Date of Award:
Doctor of Education (EdD)
Department name when degree awarded
E. Wayne Wright
Prior to World War II, the question as to whether or not public school counselors needed public school teaching experience would never have entered the minds of counselor educators, employers, or any other persons concerned with this matter. In the teaching field, a premium was placed on experience and often times an apprenticeship for a position had to be served. With today's shortage of teachers and counselors, a number of persons have been employed as public school counselors without teaching experience. The effects of the employment of public school counselors without school teaching experience has caused many questions to be raised concerning their effectiveness and how they compare in effectiveness with counselors who were employed only after having had successful teaching experience.
It has now become important to understand what effect public school teaching experience has on the school counselor and why public school teaching experience has been and still is a prerequisite for counselor certification. Some authorities in counselor education and supervision question this prerequisite and consider the effects of teaching to be more detrimental than helpful to the education and function of the public school counselor. Others see public school teaching experience as not only contributing to the preparation of the counselor but as an essential prerequisite for the effective functioning of the counselor in a public school setting.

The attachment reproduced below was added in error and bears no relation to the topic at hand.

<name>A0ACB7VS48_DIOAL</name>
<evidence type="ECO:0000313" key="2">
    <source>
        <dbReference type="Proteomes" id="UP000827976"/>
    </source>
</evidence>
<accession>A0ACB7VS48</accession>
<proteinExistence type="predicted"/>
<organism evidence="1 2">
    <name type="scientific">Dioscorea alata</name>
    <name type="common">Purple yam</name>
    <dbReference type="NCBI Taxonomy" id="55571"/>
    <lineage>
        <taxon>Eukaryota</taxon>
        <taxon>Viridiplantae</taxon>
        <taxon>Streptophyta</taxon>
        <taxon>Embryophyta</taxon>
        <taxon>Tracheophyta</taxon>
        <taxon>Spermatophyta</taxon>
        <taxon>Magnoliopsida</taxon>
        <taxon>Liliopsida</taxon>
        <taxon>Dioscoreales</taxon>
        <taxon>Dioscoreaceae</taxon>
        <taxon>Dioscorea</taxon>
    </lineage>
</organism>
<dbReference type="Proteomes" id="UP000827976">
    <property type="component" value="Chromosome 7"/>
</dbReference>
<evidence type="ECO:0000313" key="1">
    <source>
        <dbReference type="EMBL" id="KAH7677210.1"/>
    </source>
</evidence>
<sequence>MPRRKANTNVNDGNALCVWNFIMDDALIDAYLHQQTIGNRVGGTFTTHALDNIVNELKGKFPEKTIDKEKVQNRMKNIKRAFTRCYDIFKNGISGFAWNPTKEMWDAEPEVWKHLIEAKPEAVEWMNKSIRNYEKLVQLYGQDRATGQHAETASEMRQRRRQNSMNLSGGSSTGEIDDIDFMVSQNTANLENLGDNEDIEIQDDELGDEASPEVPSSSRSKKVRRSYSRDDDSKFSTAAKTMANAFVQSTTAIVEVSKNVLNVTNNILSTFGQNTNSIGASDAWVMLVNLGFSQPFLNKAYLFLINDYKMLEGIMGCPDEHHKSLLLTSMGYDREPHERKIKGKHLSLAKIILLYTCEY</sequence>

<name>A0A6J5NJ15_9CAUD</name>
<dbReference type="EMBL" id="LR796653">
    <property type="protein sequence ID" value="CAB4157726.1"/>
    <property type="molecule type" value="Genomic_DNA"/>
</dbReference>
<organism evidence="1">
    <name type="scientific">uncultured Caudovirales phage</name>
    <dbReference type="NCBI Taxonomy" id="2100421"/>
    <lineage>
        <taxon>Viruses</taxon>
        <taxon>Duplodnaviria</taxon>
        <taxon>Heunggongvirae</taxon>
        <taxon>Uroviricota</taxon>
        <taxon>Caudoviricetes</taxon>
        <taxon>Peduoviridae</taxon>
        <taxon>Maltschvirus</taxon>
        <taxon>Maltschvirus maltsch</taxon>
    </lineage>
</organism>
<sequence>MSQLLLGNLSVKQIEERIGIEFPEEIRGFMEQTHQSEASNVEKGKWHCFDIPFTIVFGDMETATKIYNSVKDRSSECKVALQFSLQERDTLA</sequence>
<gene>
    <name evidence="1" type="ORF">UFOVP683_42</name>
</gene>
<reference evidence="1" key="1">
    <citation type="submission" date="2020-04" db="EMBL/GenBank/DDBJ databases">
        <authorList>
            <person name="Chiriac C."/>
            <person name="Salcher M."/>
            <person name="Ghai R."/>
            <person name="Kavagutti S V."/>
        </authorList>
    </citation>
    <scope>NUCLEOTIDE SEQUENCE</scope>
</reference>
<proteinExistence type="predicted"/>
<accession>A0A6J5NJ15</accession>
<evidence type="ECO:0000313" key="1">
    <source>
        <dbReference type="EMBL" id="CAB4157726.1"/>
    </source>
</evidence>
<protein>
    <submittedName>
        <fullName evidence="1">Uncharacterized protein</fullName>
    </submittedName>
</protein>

Williams, Benne D., "The Effects of Teaching Experience on the Counselor's Perception of his Role and Effectiveness in Counseling" (1965). All Graduate Theses and Dissertations. 5591.
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